In the first ever request of its kind, the UK’s financial watchdog formally referred investment consultants to the Competition and Markets Authority (CMA).

The CMA will conduct an in-depth investigation into investment consultancy services.

“It is a significant step for us to make this recommendation. We have serious concerns about this market and believe that the CMA is best placed to undertake this work,” said Christopher Woolard, executive director of strategy and competition at the FCA in a statement on Thursday.

The FCA raised a number of concerns relating to the institutional advice sector, including the saturation of the market.

The twelve largest investment consultancies operating in the UK advise on £1.6tn of pension and insurance assets.

“This part of the market is highly concentrated with three major players covering a huge amount of assets and importantly there is the impression competition is weak which results in low levels of trustees replacing their consultant,” Ryan Hughes, head of fund selection at the UK-based investment service AJ Bell told Verdict.

“The CMA will be well placed to thoroughly investigate the consultancy sector and continue the regulatory scrutiny on the whole of the asset management industry that is in need of reform to ensure that customers get value for money,” he added.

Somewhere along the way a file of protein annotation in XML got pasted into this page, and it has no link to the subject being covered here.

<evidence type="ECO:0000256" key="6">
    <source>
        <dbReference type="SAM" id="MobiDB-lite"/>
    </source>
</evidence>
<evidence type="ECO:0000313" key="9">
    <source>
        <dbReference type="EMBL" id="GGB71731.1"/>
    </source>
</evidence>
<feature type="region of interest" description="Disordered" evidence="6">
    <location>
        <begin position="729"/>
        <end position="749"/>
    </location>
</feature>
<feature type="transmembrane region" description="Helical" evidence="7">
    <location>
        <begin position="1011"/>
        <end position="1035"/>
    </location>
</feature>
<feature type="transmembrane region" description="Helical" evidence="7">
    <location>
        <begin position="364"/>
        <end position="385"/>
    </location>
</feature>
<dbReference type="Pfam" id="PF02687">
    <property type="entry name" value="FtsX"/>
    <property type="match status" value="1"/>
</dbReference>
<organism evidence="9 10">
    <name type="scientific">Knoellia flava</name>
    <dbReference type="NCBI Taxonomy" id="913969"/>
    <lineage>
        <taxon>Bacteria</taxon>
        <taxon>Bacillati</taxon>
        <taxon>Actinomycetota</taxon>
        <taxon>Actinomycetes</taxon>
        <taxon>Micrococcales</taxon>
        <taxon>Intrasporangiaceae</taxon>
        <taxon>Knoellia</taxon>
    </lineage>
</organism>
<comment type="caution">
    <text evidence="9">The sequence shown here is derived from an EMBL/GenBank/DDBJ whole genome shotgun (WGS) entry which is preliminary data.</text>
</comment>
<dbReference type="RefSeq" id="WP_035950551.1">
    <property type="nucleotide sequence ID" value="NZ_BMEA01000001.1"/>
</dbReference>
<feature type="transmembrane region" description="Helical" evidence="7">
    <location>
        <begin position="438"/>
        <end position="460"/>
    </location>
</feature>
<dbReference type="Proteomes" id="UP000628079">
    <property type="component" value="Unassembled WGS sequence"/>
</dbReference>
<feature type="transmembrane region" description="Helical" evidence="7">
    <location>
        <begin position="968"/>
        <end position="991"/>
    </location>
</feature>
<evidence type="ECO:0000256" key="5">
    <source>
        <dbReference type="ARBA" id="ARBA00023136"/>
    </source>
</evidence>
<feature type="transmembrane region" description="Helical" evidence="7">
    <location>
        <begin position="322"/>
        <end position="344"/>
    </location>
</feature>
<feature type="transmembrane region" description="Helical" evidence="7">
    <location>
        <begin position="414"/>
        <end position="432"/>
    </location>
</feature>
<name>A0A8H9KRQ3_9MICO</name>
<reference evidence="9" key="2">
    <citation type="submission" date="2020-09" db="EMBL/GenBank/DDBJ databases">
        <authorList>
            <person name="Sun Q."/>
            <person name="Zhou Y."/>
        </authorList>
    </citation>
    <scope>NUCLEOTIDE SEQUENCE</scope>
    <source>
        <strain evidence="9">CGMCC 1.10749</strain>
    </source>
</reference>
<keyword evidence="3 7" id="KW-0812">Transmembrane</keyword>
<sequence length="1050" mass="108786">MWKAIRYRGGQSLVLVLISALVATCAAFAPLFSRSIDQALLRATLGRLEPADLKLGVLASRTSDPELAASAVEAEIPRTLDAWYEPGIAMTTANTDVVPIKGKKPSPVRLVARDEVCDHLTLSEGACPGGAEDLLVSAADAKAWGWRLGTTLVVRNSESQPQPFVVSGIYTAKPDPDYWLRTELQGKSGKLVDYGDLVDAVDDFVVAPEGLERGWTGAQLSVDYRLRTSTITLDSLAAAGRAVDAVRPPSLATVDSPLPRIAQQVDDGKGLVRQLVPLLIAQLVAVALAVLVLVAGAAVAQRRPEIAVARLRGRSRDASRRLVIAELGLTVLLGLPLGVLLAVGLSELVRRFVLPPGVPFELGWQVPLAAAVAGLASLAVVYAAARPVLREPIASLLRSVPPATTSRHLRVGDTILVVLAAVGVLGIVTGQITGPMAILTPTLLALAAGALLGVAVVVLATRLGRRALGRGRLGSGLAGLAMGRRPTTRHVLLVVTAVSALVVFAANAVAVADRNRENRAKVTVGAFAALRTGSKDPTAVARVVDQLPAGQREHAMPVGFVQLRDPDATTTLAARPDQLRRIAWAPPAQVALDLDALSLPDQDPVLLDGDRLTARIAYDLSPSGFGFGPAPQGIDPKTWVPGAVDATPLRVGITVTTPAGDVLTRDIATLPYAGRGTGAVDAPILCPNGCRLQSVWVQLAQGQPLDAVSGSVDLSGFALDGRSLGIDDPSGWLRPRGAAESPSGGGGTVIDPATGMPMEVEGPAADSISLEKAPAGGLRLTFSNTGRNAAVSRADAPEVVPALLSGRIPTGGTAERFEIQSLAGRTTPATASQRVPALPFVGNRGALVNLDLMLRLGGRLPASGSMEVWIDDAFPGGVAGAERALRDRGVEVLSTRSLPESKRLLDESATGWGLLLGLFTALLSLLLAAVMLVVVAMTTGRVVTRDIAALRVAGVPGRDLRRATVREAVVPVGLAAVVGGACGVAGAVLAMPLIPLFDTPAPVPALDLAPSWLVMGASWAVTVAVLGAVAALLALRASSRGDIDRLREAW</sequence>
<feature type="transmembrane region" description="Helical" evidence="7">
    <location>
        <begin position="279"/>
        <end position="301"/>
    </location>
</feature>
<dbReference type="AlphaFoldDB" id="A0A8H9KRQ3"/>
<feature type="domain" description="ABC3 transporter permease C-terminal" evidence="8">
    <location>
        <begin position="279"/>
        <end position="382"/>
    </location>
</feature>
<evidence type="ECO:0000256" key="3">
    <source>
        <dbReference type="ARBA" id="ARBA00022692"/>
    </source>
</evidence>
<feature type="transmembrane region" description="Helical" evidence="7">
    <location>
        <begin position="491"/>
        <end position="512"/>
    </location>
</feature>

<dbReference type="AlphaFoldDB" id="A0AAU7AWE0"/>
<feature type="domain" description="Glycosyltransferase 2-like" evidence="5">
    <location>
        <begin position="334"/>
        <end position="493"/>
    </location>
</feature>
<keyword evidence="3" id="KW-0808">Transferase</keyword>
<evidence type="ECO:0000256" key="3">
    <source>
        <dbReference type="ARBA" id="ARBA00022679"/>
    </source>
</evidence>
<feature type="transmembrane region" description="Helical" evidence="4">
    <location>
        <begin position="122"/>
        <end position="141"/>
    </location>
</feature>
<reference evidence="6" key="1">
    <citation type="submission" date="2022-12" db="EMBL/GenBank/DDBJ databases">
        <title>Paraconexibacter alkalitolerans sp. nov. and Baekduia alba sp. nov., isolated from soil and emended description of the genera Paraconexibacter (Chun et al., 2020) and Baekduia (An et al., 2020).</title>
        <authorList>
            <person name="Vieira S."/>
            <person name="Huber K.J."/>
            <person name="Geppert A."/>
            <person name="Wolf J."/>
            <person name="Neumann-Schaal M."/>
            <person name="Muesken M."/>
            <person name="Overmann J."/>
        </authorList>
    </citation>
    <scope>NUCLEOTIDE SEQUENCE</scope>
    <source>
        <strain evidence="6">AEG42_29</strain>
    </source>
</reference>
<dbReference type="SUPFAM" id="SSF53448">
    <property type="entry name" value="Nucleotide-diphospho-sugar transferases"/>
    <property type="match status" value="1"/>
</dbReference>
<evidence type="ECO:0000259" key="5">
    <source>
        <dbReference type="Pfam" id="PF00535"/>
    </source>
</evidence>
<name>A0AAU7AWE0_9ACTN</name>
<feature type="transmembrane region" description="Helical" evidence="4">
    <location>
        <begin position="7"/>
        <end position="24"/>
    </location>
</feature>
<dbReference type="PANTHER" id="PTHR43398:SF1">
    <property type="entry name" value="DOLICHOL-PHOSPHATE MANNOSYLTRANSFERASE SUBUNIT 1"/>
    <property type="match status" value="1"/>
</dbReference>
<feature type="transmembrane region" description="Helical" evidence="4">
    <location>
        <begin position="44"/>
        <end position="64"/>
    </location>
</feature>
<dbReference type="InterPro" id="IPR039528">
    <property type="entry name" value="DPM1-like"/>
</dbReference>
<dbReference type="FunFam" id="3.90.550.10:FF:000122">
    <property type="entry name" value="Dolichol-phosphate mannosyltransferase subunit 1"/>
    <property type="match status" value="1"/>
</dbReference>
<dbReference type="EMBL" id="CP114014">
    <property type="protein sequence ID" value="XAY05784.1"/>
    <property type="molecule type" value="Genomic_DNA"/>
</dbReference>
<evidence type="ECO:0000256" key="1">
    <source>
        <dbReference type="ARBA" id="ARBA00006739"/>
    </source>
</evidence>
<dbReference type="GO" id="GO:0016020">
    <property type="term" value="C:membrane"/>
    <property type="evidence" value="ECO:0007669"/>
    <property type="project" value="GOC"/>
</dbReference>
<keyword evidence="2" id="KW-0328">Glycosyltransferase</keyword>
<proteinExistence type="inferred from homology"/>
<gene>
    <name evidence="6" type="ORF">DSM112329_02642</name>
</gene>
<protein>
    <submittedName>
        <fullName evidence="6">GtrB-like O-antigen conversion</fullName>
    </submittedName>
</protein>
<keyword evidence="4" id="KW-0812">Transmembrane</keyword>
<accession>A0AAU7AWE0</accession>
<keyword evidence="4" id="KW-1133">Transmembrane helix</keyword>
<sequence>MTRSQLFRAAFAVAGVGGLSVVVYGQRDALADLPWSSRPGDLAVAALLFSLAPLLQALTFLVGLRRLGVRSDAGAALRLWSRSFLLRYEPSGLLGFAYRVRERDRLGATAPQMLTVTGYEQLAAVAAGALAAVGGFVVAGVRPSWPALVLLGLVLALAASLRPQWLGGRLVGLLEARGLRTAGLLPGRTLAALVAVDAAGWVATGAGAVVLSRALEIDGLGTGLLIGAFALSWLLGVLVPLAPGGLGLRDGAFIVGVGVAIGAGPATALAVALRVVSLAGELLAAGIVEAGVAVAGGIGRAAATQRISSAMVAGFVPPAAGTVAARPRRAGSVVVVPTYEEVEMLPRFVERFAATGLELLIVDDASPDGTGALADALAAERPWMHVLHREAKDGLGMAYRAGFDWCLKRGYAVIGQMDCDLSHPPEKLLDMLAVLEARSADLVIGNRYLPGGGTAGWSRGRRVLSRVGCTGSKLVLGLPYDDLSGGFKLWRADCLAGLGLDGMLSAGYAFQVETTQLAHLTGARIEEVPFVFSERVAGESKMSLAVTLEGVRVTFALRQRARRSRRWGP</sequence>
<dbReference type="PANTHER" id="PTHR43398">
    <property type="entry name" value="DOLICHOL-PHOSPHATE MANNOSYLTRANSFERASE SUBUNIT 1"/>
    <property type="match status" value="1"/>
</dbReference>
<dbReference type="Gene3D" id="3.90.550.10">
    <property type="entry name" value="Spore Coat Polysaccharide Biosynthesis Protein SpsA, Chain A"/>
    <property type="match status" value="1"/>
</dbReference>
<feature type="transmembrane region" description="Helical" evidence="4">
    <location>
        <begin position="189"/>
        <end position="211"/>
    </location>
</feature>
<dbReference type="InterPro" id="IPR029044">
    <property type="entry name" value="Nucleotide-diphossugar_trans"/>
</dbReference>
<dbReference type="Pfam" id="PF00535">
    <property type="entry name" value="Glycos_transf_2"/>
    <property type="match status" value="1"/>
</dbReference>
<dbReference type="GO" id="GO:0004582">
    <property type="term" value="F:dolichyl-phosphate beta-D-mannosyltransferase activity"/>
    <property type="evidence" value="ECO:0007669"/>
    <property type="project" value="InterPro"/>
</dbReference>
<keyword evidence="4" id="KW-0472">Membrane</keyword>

The “Big Three” investment consultancies — Aon Hewitt, Mercer and Willis Towers Watson — account for up to 80 percent of market.

In February, the three companies offered to put forward a series of industry reforms to “promote healthy competition and favourable outcomes for clients,” but the FCA rejected the proposal, insisting that a full-blown investigation was necessary.

The FCA said that it “could not be confident that the package would provide a comprehensive solution to the adverse effects of competition identified.”

The watchdog also warned that the industry suffers from lack of transparency, adding that there are conflicts of interests, which need to be addressed.

Consultants increasingly offer asset management advice to pension fund trustees, for example.

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“It is important that trustees can be confident they are getting good quality advice and value for money from their investment consultants,” added Woolard.

Tim Giles, a senior partner at Aon Hewitt responded to the FCA’s latest decision in a statement issued to Verdict:

“Throughout this process we have made it clear that we want to achieve the best outcomes for our clients and scheme members, helping to drive down the costs and increase the value of asset management while setting the highest standards for the industry.”

“We are proud of our track record and strongly believe that greater transparency in our industry will enhance competition,” he added.

Since April 2015, the FCA has been able to refer a market to the CMA.